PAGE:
Artists respond to a call from Partners for World Health to get supplies to Ecuadorians recovering from disaster.

A tight-knit group of committed volunteers and supporters of Partners for World Health gathered at the Cumberland Club in Portland last month to sip cocktails and bid on local artwork.

The effort at hand? Raising money to ship a container of much needed medical supplies to Ecuador, parts of which were ravaged by an earthquake in April.

“We are constantly fundraising,” said Tori Lambert, program manager for the South Portland-based nonprofit. “For our event tonight, we decided to reach out to our artist community. This is the kind of generosity that just blows your mind.”

Artwork by the likes of Dietlind Vander Schaaf, Ted Arnold, Paula Ragsdale and the Ant Girls of Maine were displayed next to original pieces of pottery and photographs at the Nov. 10 event.

Guests mingled and admired the art, eager to show their allegiance to a local organization whose reach extends across the globe.

“I’ve traveled all over the world and I’ve seen the need,” said Doug Friedman, board treasurer of Partners for World Health. “This organization puts both sides together incredibly well. It’s just fantastic.”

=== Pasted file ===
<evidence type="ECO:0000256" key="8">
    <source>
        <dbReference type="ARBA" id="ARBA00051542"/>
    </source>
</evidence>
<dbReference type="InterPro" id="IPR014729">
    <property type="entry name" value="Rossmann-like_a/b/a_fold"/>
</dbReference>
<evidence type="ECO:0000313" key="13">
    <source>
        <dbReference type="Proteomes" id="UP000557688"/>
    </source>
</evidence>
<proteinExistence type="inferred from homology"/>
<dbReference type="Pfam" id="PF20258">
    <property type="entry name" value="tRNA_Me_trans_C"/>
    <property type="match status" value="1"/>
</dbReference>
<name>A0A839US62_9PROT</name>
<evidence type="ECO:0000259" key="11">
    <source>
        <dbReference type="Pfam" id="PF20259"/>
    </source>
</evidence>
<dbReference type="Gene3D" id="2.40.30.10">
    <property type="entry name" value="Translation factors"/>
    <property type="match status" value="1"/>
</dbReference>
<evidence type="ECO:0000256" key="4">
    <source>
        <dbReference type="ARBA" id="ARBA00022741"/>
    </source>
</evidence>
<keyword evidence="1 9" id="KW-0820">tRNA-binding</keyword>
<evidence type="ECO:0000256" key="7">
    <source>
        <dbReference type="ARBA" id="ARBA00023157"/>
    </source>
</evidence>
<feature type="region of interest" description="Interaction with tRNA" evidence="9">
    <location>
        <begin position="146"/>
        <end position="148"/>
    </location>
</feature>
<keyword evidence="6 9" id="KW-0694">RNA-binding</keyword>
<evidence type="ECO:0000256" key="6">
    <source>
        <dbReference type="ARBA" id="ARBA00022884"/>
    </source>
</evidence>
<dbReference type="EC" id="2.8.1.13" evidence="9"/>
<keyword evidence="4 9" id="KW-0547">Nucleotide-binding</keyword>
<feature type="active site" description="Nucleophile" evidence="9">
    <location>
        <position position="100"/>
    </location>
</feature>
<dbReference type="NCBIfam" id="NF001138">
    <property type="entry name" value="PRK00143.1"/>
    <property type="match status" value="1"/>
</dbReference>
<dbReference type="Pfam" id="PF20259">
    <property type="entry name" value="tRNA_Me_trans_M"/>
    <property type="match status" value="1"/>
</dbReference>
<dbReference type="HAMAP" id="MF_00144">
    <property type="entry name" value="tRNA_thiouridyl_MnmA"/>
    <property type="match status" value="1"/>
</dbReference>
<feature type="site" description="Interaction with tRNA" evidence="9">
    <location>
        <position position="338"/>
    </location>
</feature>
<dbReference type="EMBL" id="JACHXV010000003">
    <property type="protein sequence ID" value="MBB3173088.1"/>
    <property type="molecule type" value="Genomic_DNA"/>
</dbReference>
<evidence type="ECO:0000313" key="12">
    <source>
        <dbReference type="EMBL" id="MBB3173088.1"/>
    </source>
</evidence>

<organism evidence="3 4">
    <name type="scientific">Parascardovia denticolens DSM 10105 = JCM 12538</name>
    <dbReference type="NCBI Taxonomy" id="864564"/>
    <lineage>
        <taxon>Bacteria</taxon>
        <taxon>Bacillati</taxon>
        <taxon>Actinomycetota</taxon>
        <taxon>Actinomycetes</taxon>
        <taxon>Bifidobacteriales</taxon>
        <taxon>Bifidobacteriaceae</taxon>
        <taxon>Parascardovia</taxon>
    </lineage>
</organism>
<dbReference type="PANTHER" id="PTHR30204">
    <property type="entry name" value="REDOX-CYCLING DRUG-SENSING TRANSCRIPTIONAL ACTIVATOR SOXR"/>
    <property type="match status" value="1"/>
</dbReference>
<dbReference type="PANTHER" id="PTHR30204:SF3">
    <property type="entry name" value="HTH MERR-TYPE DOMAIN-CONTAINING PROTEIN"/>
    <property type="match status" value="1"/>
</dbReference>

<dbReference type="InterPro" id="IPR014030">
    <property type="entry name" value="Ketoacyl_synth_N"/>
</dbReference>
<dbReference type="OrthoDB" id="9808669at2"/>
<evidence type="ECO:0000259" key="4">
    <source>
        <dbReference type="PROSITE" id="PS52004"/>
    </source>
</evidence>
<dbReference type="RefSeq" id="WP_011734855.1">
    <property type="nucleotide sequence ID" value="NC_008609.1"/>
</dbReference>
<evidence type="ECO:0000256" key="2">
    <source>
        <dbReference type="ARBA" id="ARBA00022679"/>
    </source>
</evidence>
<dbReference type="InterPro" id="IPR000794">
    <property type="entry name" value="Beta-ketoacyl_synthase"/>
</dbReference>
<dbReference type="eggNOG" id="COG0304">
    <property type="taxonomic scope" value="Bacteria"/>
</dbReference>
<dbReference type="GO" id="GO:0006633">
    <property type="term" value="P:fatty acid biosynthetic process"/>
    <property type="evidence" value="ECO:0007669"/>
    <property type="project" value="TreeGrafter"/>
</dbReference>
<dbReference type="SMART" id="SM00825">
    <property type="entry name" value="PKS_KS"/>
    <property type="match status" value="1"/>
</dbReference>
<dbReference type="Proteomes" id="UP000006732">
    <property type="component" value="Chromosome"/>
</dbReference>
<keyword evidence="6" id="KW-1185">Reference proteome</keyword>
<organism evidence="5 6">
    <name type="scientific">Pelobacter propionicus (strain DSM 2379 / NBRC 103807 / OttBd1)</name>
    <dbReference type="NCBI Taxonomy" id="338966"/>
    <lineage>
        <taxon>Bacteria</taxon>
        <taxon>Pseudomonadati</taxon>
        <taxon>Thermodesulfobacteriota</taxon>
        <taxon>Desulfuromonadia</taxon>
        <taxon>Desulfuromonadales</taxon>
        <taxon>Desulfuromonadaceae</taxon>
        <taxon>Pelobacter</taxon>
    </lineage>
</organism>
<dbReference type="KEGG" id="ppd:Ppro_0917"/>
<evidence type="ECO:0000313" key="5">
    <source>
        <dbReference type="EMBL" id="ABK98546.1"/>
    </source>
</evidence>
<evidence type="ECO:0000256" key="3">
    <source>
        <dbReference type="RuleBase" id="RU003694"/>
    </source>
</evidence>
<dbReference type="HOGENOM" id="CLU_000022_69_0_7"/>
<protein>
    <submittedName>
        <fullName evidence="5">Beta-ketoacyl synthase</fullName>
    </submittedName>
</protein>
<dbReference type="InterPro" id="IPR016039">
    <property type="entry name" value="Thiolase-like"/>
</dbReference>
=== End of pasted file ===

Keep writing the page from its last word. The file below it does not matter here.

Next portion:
“We do six medical missions a year,” said Elizabeth McLellan, a retired nurse and the organization’s founder and president. “We take doctors and nurses to do surgery and provide health care. We’ve been to Senegal, Bangladesh, Turkey, Uganda. … We have 12 PWH official university chapters. These students are involved with collecting medical supplies.”

“I went to Senegal with Elizabeth,” said Noelle Cooper, a nurse practitioner student at University of Southern Maine, clearly proud of her experience.

“I’m here because I’m a nurse trying to support this effort,” said Timmi Sellers, a nurse consultant at Portland Center for Assisted Living.

Diane Farren, a retired nurse and old friend of McLellan, attended with her husband, Paul Farren, the volunteer pickup coordinator for Partners for World Health. Ellen Maling of Brunswick was joined by Sandie Roberts of Yarmouth and Malcolm Graham of Falmouth, all volunteers.

“One of the things I like most about Partners for World Health is that it makes a local impact as well as a global impact,” said Elizabeth Klebe, a board member from Falmouth. She was joined by volunteers Chris Tenney of Yarmouth and Joan Renke of Falmouth.

“We have a clear medical impact locally and internationally,” said McLellan. “We have an environmental impact, literally keeping tons of waste out of landfills, and we have a social impact. We have over 85 volunteers. It truly is an awesome organization to be a part of.”

Margaret Logan is a freelance writer who lives in Scarborough. She can be reached at [email protected]


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